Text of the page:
CalDigit Tuff starts at $139.99 for 1TB HDD with availability starting in July (new MacBook orders currently deliver in 4-6 weeks). A solid state drive version with up to 1TB of storage will also be available while a higher capacity 2TB HDD option will be offered.
In addition to the durable Tuff USB-C portable drive, CalDigit also announced its new T4 nano storage solution with Thunderbolt 2.¬†While CalDigit Tuff is intended for use on the road, CalDigit T4 nano is meant for use by professionals especially with 4K video editing workflows.
The drive is a 4-bay RAID featuring four removable¬†PCIe SSDs. As the nano part of the name implies, CalDigit boasts a reduced footprint for the drive offering more desk real estate when in use. CalDigit T4 nano includes an HDMI port for connecting an external display directly to the storage.
CalDigit Tuff with USB-C features speeds up to¬†450MB/s with support already included for up to 550MB/s with USB 3.1 Gen 2 devices. CalDigit T4 nano with Thunderbolt 2 races at up to 1375MB/s transfer speed. Available in Q3 2015, CalDigit T4 nano will be priced at $2,499 for 2TB PCIe SSD.
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LaCie announced its new 4TB Thunderbolt/USB 3 Rugged RAID portable hard drive ($420 list, $399 Amazon) today, and I’ve had some¬†time to take it for a little ‘spin.’ There are two speedy 7200RPM 2TB portable hard drives RAID-ed together inside to give the device very impressive, almost SSD-like speeds but with the cost savings and huge storage¬†of portable hard drives.¬†At the same time, the package isn’t much bigger than a regular portable hard drive and better yet, it can take a serious beating…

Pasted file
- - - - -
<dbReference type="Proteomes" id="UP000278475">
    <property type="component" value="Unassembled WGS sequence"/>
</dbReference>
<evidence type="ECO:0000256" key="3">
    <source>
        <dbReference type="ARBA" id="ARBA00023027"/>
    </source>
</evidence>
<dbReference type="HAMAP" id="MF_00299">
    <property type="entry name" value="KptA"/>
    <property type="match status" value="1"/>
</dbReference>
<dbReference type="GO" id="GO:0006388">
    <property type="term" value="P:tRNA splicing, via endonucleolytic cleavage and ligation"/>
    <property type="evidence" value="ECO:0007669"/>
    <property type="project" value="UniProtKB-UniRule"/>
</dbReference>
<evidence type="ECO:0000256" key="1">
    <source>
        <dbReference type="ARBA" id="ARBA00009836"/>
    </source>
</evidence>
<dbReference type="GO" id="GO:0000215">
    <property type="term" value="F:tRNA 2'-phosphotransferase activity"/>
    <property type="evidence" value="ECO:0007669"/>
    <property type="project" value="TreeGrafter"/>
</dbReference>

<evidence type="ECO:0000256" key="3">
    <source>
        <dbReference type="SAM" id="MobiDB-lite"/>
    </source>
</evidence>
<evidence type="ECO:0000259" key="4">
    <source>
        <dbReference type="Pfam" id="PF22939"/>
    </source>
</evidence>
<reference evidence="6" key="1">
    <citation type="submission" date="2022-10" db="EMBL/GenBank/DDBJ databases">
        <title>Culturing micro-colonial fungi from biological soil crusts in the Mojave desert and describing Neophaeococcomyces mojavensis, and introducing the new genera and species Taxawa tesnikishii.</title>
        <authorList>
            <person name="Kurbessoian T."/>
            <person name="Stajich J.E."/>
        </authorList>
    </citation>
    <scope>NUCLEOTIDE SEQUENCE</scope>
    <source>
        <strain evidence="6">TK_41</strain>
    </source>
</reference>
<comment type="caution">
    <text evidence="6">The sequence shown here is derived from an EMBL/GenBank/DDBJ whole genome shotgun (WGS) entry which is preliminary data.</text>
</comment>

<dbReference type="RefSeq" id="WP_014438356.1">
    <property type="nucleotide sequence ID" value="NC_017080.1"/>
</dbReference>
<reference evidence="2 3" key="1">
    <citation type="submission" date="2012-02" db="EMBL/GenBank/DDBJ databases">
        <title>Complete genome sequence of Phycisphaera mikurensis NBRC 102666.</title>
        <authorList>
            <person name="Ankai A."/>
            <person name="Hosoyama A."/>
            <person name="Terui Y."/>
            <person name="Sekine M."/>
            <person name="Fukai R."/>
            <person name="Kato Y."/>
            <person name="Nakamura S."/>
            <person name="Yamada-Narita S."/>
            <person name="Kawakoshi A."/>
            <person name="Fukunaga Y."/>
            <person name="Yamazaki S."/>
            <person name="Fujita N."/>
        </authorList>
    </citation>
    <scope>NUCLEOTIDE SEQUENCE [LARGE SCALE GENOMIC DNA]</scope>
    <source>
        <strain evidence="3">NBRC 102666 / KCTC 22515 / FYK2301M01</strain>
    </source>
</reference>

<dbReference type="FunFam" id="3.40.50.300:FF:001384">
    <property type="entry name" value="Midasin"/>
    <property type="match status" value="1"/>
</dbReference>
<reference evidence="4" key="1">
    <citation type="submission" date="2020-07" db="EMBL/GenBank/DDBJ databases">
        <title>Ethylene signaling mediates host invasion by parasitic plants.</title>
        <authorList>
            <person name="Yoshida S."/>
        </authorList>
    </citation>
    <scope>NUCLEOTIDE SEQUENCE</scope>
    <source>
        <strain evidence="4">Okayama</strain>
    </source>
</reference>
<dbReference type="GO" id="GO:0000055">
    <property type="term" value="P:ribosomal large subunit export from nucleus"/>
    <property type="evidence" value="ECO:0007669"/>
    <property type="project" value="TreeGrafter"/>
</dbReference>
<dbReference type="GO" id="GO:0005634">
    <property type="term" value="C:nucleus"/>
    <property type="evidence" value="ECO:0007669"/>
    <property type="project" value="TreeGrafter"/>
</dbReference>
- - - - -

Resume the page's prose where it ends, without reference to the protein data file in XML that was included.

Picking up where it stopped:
The first thing you’ll notice is that the Rugged feels very similar to the rest of the venerable LaCie Rugged lineup, though it is slightly thicker and denser than previous single drive models ‚Äď as you’d expect.
LaCie has incorporated a built-in Thunderbolt cable which wraps around the edges of the unit and ends up being a foot in length whenfully extracted (see image below). The cable is the thinnest I’ve seen in power-carrying Thunderbolt and the power from a MacBook is enough to power¬†the drives.
The unit also has a USB 3 port and cable that somewhat awkwardly connects to machines that don’t have a Thunderbolt port (like Apple’s latest 12-inch MacBook and most PCs).
My 2014 15-inch MacBook Pro’s USB port didn’t supply enough power to spin up the drives; I had to use the included AC adapter which plugs in where the Thunderbolt cable rests. Awkward. See for yourself below:
The 4TB Rugged was easy to set up with LaCie Manager as an executable. Putting the RAID together was quick and easy. LaCie also installs Intego Backup Manager for you if that’s what you are into. I uninstalled immediately because I’m a Time Machine guy.